Yellowfin tuna diving.
  • Opinion by Grantly Galland (Washington DC)
  • Interpress service

Unfortunately, many important populations were allowed to be overfished for decades by the same Regional Fisheries Management Organizations (RFMOs) responsible for their conservation and sustainable use, and in some regions this continues.

At the same time, demand for fish continues to grow – from consumers of high-end bluefin tuna sushi to coastal communities that depend on shellfish as their primary source of protein. So RFMOs and governments must do more to ensure sustainable fisheries and long-term ocean health.

More than 20 years ago, the United Nations Fish Stocks Agreement (UNFSA) came into force as the only global, binding instrument that holds governments accountable for managing the common fish stocks of the high seas.

According to the agreement, the fish must be managed sustainably and in accordance with the best available science. Governments party to this treaty – and to RFMOs – must comply with their stewardship obligations and work towards greater sustainability of straddling species, including tuna and sharks, which are vital to the ocean and economies.

Five of these RFMOs focus specifically on tuna management, one each in the Atlantic, Eastern Pacific, Western and Central Pacific, Indian and Southern Oceans. They operate independently and although there is some overlap among their stock members, each sets its own rules for tuna fishing in its waters.

This makes UNFSA critical to the successful management of tuna fisheries. And because tuna RFMOs manage some of the world’s most iconic species, they often set the tone for how other similar bodies operate.

All of this is relevant now as UNFSA member governments meet in New York on 22-26 May to assess whether RFMOs are performing in accordance with their commitments. A similar review was carried out in 2016, and although management has improved over time, some areas require more work, particularly when it comes to ending overfishing and taking into account the health and biodiversity of the entire ecosystem.

Since 2016, the proportion of highly migratory stocks that are overfished has increased from 36% to 40%, making it all the more urgent for governments to act quickly.

UNFSA urges RFMOs to exercise caution in how they regulate fisheries, although that guidance is not always followed. There are several examples of extensive overfishing of target species, such as bluefin tuna in the Atlantic and Pacific; yellowfin tuna in the Indian Ocean; and mako, oceanic whitetip sharks and other bycatch species.

Although the regional fisheries organizations that manage these fisheries have stopped overfishing in some cases, in others they have not. But there are signs of progress. Over the past decade, a new precautionary strategy known as harvesting strategies has gained traction among RFMOs.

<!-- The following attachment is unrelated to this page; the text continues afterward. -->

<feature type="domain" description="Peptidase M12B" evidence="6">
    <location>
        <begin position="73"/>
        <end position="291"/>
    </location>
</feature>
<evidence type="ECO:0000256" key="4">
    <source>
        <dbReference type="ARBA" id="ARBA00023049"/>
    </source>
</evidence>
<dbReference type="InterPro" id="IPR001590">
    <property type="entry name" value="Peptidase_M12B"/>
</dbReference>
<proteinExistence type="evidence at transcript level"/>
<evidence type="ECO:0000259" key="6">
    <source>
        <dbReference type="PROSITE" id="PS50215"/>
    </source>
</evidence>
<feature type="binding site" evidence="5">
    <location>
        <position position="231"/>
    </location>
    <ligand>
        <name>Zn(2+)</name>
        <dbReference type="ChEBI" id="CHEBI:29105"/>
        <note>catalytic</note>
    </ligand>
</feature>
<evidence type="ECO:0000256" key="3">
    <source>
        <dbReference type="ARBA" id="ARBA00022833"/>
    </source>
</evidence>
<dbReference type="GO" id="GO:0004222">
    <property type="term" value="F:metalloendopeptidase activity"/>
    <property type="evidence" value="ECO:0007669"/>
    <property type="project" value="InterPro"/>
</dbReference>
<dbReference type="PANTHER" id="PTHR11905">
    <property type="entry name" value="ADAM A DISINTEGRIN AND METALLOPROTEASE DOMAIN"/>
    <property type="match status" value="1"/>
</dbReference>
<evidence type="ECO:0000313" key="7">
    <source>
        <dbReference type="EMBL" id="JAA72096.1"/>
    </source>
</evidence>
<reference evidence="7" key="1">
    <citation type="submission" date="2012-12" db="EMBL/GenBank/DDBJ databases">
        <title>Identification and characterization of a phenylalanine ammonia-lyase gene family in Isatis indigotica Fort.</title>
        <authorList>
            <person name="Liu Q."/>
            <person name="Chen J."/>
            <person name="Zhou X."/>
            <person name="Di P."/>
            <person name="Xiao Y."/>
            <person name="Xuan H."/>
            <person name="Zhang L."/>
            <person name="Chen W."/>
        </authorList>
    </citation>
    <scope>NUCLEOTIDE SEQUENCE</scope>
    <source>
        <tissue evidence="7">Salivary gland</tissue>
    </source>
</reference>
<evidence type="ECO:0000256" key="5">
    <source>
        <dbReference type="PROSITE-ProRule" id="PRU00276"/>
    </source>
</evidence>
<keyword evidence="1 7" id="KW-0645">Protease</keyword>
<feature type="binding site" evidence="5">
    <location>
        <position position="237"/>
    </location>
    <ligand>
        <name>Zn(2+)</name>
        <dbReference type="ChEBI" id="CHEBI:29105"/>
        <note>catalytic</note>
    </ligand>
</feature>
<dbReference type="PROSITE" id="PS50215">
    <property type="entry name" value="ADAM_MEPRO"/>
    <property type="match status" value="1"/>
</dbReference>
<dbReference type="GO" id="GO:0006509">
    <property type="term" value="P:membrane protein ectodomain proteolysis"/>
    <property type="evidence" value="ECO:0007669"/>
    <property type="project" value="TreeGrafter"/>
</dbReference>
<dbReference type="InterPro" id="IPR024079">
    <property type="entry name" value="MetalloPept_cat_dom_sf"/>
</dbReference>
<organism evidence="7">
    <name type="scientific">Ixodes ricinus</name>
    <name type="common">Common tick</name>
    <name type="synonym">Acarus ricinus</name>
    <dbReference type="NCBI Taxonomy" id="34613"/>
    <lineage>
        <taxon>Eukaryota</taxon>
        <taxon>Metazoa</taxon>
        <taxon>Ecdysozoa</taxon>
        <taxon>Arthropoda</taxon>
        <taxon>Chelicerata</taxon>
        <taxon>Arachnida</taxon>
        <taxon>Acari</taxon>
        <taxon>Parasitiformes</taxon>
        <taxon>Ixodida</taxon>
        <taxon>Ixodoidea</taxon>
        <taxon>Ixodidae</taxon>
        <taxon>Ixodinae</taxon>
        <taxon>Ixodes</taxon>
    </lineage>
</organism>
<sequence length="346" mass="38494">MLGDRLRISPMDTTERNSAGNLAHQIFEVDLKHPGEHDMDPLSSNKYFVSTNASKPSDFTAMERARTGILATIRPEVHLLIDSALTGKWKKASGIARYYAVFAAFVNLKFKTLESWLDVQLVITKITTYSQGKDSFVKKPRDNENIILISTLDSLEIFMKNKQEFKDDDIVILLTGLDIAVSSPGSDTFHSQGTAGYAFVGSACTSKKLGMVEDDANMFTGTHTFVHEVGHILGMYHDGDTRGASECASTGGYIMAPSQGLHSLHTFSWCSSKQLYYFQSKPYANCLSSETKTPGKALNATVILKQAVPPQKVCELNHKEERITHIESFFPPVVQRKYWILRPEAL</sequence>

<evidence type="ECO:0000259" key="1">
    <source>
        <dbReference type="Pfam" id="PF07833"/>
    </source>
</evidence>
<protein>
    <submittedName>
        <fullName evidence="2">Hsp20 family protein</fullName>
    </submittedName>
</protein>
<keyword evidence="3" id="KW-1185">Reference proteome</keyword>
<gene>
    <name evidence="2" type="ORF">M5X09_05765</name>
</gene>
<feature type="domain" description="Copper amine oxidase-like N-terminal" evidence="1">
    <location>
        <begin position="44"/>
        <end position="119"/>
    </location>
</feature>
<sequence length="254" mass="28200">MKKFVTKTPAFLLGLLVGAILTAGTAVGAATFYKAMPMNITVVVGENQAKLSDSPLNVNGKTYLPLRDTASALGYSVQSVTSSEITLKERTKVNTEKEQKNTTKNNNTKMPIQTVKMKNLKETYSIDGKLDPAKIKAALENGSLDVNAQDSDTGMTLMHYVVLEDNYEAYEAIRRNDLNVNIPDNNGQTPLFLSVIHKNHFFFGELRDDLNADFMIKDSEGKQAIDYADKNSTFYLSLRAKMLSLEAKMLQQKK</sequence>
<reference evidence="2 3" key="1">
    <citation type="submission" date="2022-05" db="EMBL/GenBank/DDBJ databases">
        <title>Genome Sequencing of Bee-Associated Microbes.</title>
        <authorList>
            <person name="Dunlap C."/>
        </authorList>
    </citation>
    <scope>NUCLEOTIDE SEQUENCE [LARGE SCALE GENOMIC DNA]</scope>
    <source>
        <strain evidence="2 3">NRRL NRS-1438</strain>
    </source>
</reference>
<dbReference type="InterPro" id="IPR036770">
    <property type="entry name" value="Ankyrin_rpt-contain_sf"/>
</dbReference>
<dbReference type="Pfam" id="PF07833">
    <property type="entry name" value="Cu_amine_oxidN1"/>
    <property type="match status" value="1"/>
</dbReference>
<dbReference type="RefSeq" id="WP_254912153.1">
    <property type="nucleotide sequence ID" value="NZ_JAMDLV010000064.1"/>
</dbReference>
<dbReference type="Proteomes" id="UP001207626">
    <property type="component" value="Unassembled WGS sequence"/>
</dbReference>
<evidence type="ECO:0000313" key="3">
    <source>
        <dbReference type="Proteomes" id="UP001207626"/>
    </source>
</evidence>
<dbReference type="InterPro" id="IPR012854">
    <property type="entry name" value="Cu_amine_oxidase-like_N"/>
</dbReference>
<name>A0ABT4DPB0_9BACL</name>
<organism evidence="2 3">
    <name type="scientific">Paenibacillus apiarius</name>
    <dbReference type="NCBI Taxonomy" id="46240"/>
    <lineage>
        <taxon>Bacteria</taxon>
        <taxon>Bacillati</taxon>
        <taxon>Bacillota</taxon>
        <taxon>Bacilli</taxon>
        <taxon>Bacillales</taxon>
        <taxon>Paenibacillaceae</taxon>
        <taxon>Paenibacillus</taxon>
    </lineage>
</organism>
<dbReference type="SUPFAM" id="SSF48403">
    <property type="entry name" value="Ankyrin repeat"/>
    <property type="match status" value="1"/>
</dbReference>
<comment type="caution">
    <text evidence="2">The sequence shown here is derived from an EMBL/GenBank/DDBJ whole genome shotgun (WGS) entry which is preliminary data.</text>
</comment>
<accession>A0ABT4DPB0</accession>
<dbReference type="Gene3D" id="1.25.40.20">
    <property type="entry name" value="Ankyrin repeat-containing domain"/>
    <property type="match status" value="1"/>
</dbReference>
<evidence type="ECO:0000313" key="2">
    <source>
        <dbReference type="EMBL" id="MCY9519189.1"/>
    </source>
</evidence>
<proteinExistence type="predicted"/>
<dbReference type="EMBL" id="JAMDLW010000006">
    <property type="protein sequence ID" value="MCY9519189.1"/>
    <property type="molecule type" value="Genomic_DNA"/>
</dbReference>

These strategies (or management practices) are science-based rules that automatically adjust catch limits based on several factors, such as population status. If implemented widely, they should stop overfishing and prevent it from threatening these populations again.

Harvesting strategies have already been successful, particularly in the South and Atlantic, where they have been adopted for several species, including bluefin tuna and cod, fish stocks for which precautionary management has historically been difficult, or even controversial.

While these advances are important, UNFSA members still fall short in one area they have agreed is critically important: taking an ecosystem approach to management. For generations, fisheries managers focused on individual fish stocks – adopting catch limits and other measures without regard to the wider ecosystem.

Science shows that maintaining the health of ecosystems is crucial for sustainable fishing. Yet, to date, RFMOs have largely not consistently assessed or addressed the broader impacts of fisheries on ecosystems, including predator-prey relationships, target and non-target species habitats, and other factors.

Instead, most measures have been limited to reducing the effects of bycatch on individual shark species. Better data collection and sharing, and more monitoring of fishing activities, could help integrate stronger ecosystem considerations into management. The more RFMOs can incorporate the entire ecosystem into their decisions, the better off their fisheries will be.

For example, in the western and central Pacific, the $10 billion tuna fishery is a huge economic driver for island nations threatened by climate change. But the harvest strategy that is there is non-binding and not implemented.

For a fishery facing changes in stock distribution due to warming waters, as well as increased market pressures, delays in implementation – and the lack of an ecosystem approach – could make matters worse.

At this week’s UNFSA meeting, RFMOs should be commended for the work they have done in the seven years since the last review. Good progress has been made, including improvements in enforcement efforts and monitoring and enforcement to combat illegal fishing.

But many of the legal obligations of the treaty remain unfulfilled. As such, sustainability remains out of reach for some critically important stocks, and almost no ecosystem-based protections are in place.

When governments meet this week, they should look to the lessons of the past – when poor decision-making threatened the future of some fisheries – and seize the opportunity to modernize management and stick to the conservation promises they have made. Biodiversity in the world’s oceans should not have to wait another seven years for measures to be taken.

Grantly Galland leads policy work related to regional fisheries management organizations for The Pew Charitable Trust’s International Fisheries Project.

IPS UN agency

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